Macedonia has made substantial progress towards membership in the European Union, but needs to complete key reforms by the end of this year in order to start accession talks with the bloc, EU Commissioner for Neighbourhood Policy Johannes Hahn said on November 20.
Macedonia has been an EU candidate country since 2005, and has received eight positive recommendations to launch EU accession talks. However, its progress has long been stalled due to the lack of reforms in recent years and the unresolved name dispute. Still, a new study shows that out of the current EU candidate states, only Macedonia is projected to meet the accession criteria by 2023.
Hahn arrived for two-day visit in the Western Balkan country to an extremely warm welcome from the new government. Officials are seeking to reactivate progress towards EU accession, which had long been stalled under the previous government and during the recent political upheavals in the country.
“What is important now is the government and other relevant institutions to focus on laws and conditions that should be met to get recommendation,” Hahn said at a joint press conference in Skopje with Macedonian Prime Minister Zoran Zaev.
The EU commissioner praised Macedonia for achieved progress so far and said he was confident that EU member states will give a positive recommendation for the launch of accession talks.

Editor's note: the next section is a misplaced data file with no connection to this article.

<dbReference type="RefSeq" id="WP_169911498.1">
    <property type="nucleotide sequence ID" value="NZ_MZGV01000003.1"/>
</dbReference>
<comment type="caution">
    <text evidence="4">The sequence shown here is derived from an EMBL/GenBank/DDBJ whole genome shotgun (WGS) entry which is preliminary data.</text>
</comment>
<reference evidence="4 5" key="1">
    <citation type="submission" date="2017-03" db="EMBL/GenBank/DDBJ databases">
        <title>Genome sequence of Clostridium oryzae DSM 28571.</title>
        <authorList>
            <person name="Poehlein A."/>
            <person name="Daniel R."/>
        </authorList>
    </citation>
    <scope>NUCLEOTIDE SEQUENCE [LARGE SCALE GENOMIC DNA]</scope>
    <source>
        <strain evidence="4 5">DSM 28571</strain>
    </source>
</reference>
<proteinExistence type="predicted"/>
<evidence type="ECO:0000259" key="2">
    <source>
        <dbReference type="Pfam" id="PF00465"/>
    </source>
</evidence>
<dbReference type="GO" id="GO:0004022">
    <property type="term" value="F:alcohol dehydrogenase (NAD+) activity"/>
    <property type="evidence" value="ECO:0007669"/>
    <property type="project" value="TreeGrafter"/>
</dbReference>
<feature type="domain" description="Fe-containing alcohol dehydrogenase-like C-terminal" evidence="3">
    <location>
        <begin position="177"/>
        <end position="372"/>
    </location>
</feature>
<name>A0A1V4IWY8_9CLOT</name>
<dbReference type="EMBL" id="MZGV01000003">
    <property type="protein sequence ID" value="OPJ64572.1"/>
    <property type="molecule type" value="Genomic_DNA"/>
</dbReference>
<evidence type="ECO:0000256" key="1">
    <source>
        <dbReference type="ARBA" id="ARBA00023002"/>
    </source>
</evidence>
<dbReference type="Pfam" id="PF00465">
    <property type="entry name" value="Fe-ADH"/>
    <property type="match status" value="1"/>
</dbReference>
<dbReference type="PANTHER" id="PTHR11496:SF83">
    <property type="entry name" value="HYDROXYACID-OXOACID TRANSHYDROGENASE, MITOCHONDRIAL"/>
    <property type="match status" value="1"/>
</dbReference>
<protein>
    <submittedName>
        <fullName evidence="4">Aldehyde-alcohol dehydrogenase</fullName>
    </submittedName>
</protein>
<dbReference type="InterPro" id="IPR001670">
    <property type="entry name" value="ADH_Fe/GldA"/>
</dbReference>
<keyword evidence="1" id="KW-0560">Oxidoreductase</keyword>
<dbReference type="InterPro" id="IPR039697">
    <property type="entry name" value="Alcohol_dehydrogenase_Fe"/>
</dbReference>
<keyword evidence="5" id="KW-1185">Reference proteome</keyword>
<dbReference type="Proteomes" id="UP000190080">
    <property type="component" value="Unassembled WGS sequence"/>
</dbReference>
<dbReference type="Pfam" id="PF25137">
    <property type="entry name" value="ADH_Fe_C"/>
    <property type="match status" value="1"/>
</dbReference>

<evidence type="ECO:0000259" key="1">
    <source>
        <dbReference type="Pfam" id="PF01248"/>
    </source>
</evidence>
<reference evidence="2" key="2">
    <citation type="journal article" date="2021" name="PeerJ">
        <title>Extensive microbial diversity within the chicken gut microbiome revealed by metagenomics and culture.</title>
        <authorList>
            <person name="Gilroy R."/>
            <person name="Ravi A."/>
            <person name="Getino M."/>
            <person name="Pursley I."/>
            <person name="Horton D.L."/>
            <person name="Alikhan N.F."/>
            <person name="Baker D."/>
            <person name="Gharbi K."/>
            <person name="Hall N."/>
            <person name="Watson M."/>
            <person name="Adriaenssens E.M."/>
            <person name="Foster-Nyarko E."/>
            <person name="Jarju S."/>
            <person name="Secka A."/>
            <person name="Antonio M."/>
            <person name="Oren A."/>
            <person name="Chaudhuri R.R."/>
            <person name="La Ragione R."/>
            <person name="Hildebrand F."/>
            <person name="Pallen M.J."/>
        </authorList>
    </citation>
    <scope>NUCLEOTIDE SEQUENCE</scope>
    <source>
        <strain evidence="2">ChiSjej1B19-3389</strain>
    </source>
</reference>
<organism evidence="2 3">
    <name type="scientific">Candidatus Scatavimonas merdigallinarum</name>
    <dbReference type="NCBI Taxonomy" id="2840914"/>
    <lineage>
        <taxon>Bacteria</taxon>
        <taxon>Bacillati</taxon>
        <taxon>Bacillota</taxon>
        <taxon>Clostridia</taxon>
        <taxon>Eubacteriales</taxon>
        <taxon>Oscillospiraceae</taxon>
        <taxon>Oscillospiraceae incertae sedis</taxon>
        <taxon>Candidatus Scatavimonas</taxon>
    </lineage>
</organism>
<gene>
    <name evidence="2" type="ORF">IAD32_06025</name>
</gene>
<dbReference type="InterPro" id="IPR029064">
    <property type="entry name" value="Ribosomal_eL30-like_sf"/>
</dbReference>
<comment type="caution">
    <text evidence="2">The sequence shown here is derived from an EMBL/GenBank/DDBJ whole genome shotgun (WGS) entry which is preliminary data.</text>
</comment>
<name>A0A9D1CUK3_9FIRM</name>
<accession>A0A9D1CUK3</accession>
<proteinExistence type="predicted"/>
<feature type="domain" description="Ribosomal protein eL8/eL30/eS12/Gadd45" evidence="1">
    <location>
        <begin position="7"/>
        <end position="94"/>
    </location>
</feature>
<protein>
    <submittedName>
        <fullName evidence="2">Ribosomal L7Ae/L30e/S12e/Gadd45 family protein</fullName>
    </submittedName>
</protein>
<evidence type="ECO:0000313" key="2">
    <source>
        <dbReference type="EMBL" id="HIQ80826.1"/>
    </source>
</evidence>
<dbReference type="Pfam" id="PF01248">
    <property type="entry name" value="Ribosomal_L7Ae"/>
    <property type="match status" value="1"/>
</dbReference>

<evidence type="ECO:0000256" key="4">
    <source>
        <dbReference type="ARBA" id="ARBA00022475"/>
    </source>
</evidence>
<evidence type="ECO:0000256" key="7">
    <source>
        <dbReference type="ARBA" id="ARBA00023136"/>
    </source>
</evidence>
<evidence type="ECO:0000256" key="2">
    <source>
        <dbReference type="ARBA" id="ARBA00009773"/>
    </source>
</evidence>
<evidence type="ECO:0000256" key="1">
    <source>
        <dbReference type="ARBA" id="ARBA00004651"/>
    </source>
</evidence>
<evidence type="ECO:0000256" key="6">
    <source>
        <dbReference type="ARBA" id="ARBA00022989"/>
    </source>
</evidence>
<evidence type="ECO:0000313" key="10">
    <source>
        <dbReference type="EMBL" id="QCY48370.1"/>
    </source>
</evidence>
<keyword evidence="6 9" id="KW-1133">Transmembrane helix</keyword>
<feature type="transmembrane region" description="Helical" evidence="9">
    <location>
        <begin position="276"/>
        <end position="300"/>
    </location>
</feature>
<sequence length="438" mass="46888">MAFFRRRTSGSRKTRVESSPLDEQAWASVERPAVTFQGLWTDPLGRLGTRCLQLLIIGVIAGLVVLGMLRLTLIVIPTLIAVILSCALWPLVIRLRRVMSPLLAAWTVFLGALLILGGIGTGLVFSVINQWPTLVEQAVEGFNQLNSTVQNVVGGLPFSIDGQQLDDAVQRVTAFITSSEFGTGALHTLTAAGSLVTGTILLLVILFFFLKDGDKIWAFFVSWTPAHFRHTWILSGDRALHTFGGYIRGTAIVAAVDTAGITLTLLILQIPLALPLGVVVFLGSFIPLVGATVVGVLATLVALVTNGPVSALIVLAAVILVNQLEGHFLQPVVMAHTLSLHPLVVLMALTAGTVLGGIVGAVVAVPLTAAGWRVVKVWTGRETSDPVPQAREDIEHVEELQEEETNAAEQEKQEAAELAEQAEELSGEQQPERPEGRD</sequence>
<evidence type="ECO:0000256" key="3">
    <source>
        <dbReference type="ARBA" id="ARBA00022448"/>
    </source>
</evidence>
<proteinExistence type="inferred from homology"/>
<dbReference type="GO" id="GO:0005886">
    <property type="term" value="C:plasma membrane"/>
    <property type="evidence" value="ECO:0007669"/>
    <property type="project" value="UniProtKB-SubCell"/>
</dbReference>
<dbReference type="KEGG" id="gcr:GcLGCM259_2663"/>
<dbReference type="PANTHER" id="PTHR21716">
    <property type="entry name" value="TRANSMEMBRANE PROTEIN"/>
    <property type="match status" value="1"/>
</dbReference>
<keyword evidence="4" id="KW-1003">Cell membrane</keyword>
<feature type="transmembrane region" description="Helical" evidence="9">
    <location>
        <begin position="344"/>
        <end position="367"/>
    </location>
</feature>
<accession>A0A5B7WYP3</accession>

Macedonia needs to complete reforms of the intelligence services, the judiciary and the public administration by the end of this year in order to get positive recommendation for the start of accession talks.
The country should also resolve the so-called name dispute with Greece, which objects to the use of the name "Macedonia" as it has a northern province with the same name. The longstanding issue is blocking Macedonia's bid to join Nato and the EU, but the new government in Skopje has been trying to reach an agreement with Greece.
In addition to Zaev, Hahn met with other top Macedonian officials including Deputy Prime Minister for European Affairs Bujar Osmani and parliament speaker Talat Xhaferi.
The enthusiasm for Macedonia’s progress towards the EU was also signalled in a warm exchange of tweets between Hahn and Macedonian officials.
“I came to #Skopje to acknowledge the progress made and to support further reforms which will allow us to present a clear #recommendation to open negotiations,” wrote Hahn on the micro-blogging platform.
“Your presence represents incentive towards reforms, catalyst in the process of creating consensus, as well as support for the overall #EUintregration process of [Macedonia],” commented Osmani.
Hahn also had a message for the opposition, and met with leaders from the conservative VMRO-DPMNE party, which went into opposition in May after a decade in power.
He stressed that it was important the opposition “plays its role” and is “responsible”, while criticism should be “constructive”.
“If its about a national goal — the euro Atlantic perspective of the country — … this can only be achieved if everyone is pulling on the same string in the same direction. I urge in particular all opposition parties to play their role,” he commented at the press conference.